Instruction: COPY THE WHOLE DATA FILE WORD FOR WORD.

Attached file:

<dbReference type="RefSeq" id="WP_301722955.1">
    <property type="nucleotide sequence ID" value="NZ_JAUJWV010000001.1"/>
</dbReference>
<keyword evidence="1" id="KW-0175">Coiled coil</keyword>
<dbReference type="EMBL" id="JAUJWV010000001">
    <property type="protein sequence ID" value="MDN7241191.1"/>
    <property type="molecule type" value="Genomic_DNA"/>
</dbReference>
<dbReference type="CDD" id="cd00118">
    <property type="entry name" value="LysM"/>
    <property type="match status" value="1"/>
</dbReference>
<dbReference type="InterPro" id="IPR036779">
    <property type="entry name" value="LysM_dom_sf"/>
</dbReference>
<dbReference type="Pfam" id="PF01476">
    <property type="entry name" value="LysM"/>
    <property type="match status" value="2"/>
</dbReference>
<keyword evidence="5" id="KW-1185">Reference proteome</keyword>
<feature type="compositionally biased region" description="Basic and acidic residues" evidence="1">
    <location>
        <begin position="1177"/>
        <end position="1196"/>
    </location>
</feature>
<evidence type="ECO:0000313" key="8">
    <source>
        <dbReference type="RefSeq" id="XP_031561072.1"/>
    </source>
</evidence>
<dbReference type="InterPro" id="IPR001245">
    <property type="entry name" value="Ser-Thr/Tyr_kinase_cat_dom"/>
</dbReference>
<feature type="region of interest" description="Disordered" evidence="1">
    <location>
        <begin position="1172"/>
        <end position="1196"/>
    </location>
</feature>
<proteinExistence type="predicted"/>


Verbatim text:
<dbReference type="RefSeq" id="WP_301722955.1">
    <property type="nucleotide sequence ID" value="NZ_JAUJWV010000001.1"/>
</dbReference>
<keyword evidence="1" id="KW-0175">Coiled coil</keyword>
<dbReference type="EMBL" id="JAUJWV010000001">
    <property type="protein sequence ID" value="MDN7241191.1"/>
    <property type="molecule type" value="Genomic_DNA"/>
</dbReference>
<dbReference type="CDD" id="cd00118">
    <property type="entry name" value="LysM"/>
    <property type="match status" value="1"/>
</dbReference>
<dbReference type="InterPro" id="IPR036779">
    <property type="entry name" value="LysM_dom_sf"/>
</dbReference>
<dbReference type="Pfam" id="PF01476">
    <property type="entry name" value="LysM"/>
    <property type="match status" value="2"/>
</dbReference>
<keyword evidence="5" id="KW-1185">Reference proteome</keyword>
<feature type="compositionally biased region" description="Basic and acidic residues" evidence="1">
    <location>
        <begin position="1177"/>
        <end position="1196"/>
    </location>
</feature>
<evidence type="ECO:0000313" key="8">
    <source>
        <dbReference type="RefSeq" id="XP_031561072.1"/>
    </source>
</evidence>
<dbReference type="InterPro" id="IPR001245">
    <property type="entry name" value="Ser-Thr/Tyr_kinase_cat_dom"/>
</dbReference>
<feature type="region of interest" description="Disordered" evidence="1">
    <location>
        <begin position="1172"/>
        <end position="1196"/>
    </location>
</feature>
<proteinExistence type="predicted"/>